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Missouri legislature passes bill to keep state funding from Planned Parenthood

The Planned Parenthood of the St. Louis Region & Southwest Missouri clinic on Wednesday, April 19, 2023, in the Central West End.
Brian Munoz
St. Louis Public Radio
The Planned Parenthood of the St. Louis Region & Southwest Missouri clinic on Wednesday, April 19, 2023, in the Central West End.

The legislation comes after several unsuccessful attempts to stop public funds from going to abortion providers or affiliates through the budget process. The bill now goes to Gov. Mike Parson.

Missouri lawmakers passed legislation Wednesday that bars any state funding, including Medicaid reimbursements, from going to abortion providers or their affiliates.

This means that since Planned Parenthood performs abortions in other states, locations in Missouri would not receive state reimbursements for services provided to Medicaid patients.

While abortion is illegal in Missouri, Planned Parenthood clinics provide reproductive health care services like cancer screenings and contraceptive access.

On a party-line vote, House members approved the measure 106-48.

Because the House adopted the Senate’s changes to an underlying House bill, the legislation now goes to Gov. Mike Parson.

“The bill is very much still intact. It very much does what we initially intended it to do, which is to defund abortion providers and their affiliates. So, I feel good about where it's at today,” said Rep. Cody Smith, R-Carthage.

Rep. Brian Seitz, R-Branson, said even though abortion is illegal in the state, the legislation still needed to pass.

“Missouri will continue to be a pro-life state,” Seitz said.

The passage of the bill is the latest attempt by Republican lawmakers to stop state money from going to Planned Parenthood or other abortion providers and affiliates.

The Missouri Supreme Court ruled this year that the legislature’s attempt to do the same thing through the state budget was unconstitutional. The court made a similar ruling in 2020.

Unlike prior attempts, this bill makes the change through state statute. It is expected to be challenged in court.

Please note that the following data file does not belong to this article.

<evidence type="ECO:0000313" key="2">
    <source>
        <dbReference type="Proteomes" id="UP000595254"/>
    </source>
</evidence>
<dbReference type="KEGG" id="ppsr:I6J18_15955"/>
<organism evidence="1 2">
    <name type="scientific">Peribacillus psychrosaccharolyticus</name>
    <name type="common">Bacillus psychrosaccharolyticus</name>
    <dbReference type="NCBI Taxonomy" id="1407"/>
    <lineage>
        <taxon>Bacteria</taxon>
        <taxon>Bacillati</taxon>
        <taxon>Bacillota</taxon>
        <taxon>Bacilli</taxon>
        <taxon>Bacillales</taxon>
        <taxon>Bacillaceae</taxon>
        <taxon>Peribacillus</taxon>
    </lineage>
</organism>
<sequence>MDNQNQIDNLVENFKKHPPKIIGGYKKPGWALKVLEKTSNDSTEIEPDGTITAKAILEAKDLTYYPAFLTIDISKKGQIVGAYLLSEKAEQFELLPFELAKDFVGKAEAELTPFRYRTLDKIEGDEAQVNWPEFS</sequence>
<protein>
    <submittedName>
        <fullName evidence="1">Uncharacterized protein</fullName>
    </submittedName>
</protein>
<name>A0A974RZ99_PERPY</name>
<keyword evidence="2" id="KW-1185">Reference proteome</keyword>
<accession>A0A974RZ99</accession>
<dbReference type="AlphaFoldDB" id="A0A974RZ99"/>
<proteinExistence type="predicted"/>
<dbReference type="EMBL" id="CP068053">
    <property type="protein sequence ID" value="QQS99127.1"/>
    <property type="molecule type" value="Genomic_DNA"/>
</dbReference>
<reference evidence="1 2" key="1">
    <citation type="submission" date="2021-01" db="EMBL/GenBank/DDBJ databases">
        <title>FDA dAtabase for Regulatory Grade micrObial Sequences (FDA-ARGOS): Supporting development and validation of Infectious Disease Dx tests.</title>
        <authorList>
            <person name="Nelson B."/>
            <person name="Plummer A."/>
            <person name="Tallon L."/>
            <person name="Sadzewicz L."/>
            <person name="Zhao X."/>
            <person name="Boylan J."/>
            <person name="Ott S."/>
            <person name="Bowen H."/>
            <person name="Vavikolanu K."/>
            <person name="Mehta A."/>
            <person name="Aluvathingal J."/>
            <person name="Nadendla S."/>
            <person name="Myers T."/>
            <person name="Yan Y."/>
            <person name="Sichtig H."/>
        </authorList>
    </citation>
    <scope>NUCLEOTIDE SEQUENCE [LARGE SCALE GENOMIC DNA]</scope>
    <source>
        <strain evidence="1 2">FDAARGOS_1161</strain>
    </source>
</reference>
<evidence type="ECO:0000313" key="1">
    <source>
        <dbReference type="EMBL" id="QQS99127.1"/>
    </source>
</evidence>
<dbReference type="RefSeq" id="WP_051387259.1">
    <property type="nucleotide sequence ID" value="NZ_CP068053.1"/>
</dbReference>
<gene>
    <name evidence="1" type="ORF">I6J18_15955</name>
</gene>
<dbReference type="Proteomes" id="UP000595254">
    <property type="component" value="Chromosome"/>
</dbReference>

A statement issued by Planned Parenthood of the St. Louis region and Southwest Missouri referenced the prior state Supreme Court rulings.

“Despite the courts repeatedly ruling that ‘defunding’ Planned Parenthood health centers is unconstitutional, lawmakers continue to deny critical care like birth control, cancer screenings, wellness exams, and STI testing & treatment from the patients who need it.”

The statement also said Planned Parenthood will “continue to do everything we can to continue serving our patients — no matter what.”

Multiple Democrats spoke out against the bill on the House floor.

Rep. LaKeySha Bosley, D-St. Louis, referenced Missouri’s maternal mortality rate.

“Many of you have said over and over again, we need to do more, we need to do more. This is not an option of doing more. We are taking away financial resources to be given to areas and organizations that are providing access to health care resources,” Bosley said.

Democrats also referred to the current petition seeking to put abortion rights in the Missouri constitution through a statewide vote. The deadline to collect the necessary signatures to put the issue on the ballot is May 5.

“You all know that November is coming, and this bill will not matter. It won't matter because women of this state are going to come in full force and demand their rights back from the body that stripped it of them,” said Rep. Keri Ingle, D-Lee’s Summit.

Copyright 2024 St. Louis Public Radio. To see more, visit St. Louis Public Radio.

Sarah Kellogg is a first year graduate student at the University of Missouri studying public affairs reporting. She spent her undergraduate days as a radio/television major and reported for KBIA. In addition to reporting shifts, Sarah also hosted KBIA’s weekly education show Exam, was an afternoon newscaster and worked on the True/False podcast. Growing up, Sarah listened to episodes of Wait Wait...Don’t Tell Me! with her parents during long car rides. It’s safe to say she was destined to end up in public radio.